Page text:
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Ticketmaster Hack: No Evidence That User Data Was Stolen as Live Nation Acknowledges Breach

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Earlier this week, hackers on a “dark web” site claimed to have stolen data from hundreds of millions of Ticketmaster user accounts — but a source with knowledge of the investigation into the attack says there is no evidence that Ticketmaster fan accounts were compromised or that private user data was stolen.

Officials at Ticketmaster’s parent company, Live Nation, acknowledged a breach Friday (May 31) in a Securities and Exchange Commission (SEC) filing, noting it had identified “unauthorized activity within a third-party cloud database environment containing Company data (primarily from its Ticketmaster L.L.C. subsidiary) and launched an investigation with industry-leading forensic investigators to understand what happened.”


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The statement noted that the company was “cooperating with law enforcement” and that “as of the date of this filing, the incident has not had, and we do not believe it is reasonably likely to have, a material impact on our overall business operations or on our financial condition or results of operations.”

According to the source, federal authorities are currently working to understand how a “dark web” site seized by the federal government was recaptured on Monday (May 27) by hackers with the group ShinyHunters and used to ransom 1.3 terabytes of private data allegedly stolen from Ticketmaster for $500,000. Investigators aren’t sure what, if any, Ticketmaster files are being held in the 1.3 terabyte file, the source adds.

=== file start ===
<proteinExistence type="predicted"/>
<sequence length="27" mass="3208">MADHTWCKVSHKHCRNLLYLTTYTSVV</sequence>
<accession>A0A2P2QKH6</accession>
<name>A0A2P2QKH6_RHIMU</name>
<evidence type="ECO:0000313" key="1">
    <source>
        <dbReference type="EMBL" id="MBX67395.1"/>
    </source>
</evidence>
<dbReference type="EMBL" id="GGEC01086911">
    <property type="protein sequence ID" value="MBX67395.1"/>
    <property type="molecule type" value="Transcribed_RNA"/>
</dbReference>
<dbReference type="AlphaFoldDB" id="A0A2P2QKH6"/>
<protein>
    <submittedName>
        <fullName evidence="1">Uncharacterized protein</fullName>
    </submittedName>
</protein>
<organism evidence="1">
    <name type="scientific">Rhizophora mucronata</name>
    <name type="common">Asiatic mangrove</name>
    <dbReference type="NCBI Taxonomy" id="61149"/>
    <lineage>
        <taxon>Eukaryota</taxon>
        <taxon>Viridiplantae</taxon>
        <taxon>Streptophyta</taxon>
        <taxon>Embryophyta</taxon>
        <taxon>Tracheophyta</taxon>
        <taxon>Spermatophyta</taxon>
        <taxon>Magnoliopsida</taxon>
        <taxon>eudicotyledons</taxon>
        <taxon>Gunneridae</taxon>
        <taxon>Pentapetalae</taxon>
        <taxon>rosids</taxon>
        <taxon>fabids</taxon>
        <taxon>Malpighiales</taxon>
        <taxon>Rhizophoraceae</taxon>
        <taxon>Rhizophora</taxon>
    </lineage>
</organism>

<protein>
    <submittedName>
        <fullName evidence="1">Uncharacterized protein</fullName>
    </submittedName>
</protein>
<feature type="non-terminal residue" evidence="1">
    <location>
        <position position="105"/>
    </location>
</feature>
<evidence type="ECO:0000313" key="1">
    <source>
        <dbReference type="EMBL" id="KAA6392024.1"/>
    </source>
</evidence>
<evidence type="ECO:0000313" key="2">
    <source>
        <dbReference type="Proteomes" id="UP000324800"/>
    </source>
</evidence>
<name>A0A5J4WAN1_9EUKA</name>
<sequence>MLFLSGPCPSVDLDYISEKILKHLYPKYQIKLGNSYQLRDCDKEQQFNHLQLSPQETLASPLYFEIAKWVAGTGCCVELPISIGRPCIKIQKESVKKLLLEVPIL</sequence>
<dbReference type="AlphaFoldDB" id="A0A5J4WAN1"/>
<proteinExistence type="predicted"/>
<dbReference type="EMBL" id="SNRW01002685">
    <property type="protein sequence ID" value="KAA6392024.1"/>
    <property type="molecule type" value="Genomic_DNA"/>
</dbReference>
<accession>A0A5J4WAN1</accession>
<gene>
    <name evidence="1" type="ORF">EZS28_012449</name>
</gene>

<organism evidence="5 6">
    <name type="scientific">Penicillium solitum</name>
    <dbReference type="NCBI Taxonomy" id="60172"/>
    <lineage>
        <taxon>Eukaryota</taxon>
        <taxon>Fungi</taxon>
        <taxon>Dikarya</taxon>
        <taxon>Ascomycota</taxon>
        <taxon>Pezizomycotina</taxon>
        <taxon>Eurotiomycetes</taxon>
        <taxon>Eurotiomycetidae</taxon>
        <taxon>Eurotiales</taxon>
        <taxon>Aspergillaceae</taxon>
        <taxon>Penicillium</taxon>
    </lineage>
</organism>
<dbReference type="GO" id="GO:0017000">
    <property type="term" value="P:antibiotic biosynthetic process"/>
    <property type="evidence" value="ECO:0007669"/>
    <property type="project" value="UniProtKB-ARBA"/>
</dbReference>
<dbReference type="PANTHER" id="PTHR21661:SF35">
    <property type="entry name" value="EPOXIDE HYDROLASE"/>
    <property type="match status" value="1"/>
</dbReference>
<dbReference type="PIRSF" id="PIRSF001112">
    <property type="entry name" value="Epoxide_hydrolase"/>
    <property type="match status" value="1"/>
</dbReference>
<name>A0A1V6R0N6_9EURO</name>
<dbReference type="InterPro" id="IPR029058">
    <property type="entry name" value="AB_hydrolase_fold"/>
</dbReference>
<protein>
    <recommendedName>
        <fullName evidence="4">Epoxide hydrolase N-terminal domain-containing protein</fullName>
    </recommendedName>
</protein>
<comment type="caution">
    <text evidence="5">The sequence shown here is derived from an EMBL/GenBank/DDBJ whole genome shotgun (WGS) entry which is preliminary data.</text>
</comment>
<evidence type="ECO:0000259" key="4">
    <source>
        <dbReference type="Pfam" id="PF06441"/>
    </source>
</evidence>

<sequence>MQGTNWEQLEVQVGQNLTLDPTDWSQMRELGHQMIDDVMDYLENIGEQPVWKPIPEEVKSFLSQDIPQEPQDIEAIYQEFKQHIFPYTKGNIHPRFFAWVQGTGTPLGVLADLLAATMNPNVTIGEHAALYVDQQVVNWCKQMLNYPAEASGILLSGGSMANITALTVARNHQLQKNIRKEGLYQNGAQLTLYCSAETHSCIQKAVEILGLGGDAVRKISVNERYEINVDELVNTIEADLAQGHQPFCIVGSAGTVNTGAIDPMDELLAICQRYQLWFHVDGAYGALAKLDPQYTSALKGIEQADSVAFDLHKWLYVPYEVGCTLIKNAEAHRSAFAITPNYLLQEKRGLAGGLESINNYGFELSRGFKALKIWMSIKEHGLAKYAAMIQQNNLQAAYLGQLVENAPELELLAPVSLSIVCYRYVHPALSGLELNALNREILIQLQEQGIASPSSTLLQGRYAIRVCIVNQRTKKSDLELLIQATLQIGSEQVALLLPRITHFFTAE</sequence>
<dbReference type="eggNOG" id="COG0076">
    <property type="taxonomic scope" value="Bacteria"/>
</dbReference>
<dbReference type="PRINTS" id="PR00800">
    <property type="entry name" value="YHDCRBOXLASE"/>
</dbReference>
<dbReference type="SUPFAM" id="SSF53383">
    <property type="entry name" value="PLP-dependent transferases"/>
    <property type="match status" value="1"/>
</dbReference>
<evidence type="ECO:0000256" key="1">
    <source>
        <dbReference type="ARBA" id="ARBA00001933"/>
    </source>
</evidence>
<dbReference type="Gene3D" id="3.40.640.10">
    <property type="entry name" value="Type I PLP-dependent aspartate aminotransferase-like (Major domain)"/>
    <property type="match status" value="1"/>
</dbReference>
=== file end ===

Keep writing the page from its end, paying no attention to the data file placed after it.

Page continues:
The hack, the source tells Billboard, did not involve a breach of the core Ticketmaster system. Rather, company officials are looking at cloud hosting service Snowflake as a possible site of the hack. A hacker claiming to be involved in the attack told the website Bleeping Computer that they had breached Santander Bank and Ticketmaster after hacking into an employee’s account at Snowflake, which provides cloud hosting services for major companies. According to that report, Snowflake is disputing the claim. Billboard independently confirmed that Ticketmaster uses Snowflake’s cloud hosting service.

When reached for comment, Live Nation directed Billboard back to the SEC filing. Snowflake did not respond to a request for comment by press time.

Australian ticketing firm Ticketek also reported Friday that it had fallen victim to hackers, notifying customers that the names of some of its users, as well as their dates of birth and email addresses, may have been accessed in a data breach. In a statement on its site, Ticketet said the user information had been stored in a cloud-based platform hosted by a “reputable, global third-party supplier”.

“Ticketek has secure encryption methods in place for all passwords and no Ticketek customer account has been compromised,” company officials said in a statement. “Additionally, Ticketek utilises secure encryption methods for online payments and uses a separate system to process online payments, which has not been impacted. Ticketek does not hold identity documents for its customers.”

Dave Brooks

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